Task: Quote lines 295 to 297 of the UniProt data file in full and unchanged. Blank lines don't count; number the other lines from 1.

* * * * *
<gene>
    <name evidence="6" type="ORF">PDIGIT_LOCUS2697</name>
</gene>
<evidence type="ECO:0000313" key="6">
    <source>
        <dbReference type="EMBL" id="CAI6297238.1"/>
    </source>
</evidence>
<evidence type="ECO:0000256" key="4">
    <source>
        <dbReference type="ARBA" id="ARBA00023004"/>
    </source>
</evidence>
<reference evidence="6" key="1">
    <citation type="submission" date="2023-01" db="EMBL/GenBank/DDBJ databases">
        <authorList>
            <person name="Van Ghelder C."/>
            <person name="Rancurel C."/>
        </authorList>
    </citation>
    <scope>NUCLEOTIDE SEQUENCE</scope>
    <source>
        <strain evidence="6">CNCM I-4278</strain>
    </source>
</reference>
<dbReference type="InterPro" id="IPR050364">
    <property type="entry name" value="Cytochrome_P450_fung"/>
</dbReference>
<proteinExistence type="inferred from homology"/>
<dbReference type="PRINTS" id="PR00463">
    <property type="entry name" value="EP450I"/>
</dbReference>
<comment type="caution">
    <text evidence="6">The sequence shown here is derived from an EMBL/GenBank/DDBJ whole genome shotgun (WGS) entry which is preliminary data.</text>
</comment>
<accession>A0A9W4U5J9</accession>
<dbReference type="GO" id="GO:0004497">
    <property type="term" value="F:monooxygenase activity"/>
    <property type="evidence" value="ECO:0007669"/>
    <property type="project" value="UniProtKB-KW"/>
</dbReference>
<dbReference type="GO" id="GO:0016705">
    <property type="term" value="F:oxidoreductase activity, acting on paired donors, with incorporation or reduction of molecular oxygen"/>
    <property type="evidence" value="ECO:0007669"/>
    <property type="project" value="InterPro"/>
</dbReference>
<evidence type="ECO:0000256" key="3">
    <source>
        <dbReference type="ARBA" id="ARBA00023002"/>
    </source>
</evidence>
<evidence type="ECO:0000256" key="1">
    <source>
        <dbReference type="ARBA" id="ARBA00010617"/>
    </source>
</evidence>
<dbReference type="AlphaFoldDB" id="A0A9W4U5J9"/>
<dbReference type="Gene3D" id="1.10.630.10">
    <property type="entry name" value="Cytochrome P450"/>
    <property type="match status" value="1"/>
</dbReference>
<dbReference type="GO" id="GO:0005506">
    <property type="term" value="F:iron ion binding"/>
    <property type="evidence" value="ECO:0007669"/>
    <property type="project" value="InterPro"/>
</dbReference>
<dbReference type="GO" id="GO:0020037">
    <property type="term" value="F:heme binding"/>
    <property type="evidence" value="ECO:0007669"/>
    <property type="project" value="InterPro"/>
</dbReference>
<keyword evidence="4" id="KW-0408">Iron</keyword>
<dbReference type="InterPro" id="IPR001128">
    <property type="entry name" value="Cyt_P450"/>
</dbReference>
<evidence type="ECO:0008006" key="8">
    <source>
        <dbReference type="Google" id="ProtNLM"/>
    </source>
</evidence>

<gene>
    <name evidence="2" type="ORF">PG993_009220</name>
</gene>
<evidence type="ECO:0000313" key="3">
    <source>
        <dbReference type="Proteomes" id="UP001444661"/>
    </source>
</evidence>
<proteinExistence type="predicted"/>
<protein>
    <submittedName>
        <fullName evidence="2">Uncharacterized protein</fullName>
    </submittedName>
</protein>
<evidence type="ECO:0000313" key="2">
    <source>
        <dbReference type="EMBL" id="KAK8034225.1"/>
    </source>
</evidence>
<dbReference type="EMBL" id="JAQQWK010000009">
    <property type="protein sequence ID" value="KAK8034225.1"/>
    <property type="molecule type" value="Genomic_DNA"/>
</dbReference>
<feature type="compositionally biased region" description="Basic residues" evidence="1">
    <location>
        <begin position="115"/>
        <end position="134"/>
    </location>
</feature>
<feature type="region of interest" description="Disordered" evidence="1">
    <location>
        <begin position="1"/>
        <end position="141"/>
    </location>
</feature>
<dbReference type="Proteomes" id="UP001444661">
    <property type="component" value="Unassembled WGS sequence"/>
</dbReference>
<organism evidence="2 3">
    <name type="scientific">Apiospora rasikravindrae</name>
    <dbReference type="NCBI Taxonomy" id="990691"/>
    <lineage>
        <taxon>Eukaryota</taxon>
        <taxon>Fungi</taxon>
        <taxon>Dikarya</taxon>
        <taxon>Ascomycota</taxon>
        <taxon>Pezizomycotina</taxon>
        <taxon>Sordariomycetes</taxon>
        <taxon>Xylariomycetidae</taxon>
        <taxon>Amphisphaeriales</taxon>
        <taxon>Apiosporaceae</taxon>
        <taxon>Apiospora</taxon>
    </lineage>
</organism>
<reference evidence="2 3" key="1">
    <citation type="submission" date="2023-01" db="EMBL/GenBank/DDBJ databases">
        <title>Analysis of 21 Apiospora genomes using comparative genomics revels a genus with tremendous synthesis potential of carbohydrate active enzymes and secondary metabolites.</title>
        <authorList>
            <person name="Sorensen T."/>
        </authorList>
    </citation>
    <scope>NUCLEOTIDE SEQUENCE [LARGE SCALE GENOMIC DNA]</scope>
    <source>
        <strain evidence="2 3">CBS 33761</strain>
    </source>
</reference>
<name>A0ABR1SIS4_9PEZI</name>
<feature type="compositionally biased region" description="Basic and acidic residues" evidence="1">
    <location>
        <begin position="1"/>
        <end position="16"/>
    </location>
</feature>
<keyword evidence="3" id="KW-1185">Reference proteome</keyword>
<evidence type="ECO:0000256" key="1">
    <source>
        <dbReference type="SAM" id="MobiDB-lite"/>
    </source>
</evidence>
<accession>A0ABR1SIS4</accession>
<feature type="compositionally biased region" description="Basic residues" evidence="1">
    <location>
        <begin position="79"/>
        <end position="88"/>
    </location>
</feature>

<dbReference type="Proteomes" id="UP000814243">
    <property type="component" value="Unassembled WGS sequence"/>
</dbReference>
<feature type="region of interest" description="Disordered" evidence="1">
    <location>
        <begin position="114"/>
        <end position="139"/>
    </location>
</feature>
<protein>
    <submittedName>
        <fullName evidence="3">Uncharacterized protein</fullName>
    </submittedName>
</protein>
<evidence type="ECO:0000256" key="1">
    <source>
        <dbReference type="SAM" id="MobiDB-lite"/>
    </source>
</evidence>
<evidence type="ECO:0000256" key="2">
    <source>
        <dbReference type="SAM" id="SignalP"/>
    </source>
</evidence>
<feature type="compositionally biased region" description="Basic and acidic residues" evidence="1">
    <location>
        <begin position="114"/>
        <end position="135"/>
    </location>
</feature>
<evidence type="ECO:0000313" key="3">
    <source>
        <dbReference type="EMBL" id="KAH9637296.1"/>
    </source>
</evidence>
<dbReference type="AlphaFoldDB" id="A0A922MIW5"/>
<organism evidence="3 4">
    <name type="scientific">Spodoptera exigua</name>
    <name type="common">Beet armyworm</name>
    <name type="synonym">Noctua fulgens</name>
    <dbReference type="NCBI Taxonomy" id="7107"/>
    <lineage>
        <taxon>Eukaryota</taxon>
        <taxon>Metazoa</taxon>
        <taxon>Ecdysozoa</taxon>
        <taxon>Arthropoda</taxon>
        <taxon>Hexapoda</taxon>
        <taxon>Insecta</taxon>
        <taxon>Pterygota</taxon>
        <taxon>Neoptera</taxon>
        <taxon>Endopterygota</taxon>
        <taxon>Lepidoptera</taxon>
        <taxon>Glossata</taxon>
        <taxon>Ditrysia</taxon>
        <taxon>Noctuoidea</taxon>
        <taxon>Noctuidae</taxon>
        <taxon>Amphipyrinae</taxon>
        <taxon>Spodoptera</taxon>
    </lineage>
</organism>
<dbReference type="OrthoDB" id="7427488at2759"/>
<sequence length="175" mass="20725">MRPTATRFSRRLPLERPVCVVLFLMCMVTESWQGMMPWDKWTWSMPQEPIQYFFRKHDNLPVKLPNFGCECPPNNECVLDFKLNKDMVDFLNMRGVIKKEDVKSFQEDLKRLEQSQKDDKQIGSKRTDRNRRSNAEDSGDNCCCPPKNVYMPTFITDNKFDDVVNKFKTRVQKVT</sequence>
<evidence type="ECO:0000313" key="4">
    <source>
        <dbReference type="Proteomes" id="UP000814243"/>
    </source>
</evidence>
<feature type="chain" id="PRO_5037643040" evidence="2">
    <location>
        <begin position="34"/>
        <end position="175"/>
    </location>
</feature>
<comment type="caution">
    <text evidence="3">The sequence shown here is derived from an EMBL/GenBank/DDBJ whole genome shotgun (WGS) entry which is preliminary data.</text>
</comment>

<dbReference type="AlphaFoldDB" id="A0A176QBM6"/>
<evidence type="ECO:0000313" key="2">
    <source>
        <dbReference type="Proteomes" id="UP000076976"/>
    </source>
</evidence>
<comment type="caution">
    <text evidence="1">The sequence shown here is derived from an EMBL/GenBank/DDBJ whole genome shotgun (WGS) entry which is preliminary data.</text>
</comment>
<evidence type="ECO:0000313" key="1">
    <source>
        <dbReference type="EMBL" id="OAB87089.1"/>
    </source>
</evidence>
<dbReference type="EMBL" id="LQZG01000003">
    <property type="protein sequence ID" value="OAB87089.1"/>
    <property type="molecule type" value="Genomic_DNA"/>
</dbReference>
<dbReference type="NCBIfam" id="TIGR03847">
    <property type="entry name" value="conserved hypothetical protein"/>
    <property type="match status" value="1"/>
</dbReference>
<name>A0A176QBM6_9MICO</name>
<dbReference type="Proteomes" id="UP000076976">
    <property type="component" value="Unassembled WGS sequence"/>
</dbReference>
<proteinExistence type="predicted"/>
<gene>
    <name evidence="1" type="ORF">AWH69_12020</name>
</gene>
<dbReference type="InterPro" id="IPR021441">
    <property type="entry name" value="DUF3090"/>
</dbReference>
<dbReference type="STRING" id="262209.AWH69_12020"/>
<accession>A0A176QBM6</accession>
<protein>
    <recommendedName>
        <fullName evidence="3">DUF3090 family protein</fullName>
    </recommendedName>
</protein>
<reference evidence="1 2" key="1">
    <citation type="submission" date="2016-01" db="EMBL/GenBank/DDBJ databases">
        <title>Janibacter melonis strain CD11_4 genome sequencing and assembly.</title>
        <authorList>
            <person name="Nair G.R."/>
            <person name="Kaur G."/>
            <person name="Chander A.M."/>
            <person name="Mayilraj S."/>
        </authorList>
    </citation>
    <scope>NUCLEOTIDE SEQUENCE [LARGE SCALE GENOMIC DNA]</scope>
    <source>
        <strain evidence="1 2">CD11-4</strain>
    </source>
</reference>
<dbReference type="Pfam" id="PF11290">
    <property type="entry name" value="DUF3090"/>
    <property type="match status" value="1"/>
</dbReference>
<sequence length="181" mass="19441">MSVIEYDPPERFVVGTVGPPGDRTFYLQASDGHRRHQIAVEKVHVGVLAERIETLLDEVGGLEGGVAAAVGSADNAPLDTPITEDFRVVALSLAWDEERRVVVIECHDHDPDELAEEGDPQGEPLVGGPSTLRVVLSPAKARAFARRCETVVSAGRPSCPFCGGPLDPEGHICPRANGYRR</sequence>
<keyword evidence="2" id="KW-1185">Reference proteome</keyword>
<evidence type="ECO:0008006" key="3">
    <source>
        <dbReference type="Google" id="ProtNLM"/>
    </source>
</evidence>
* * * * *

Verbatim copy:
        <strain evidence="1 2">CD11-4</strain>
    </source>
</reference>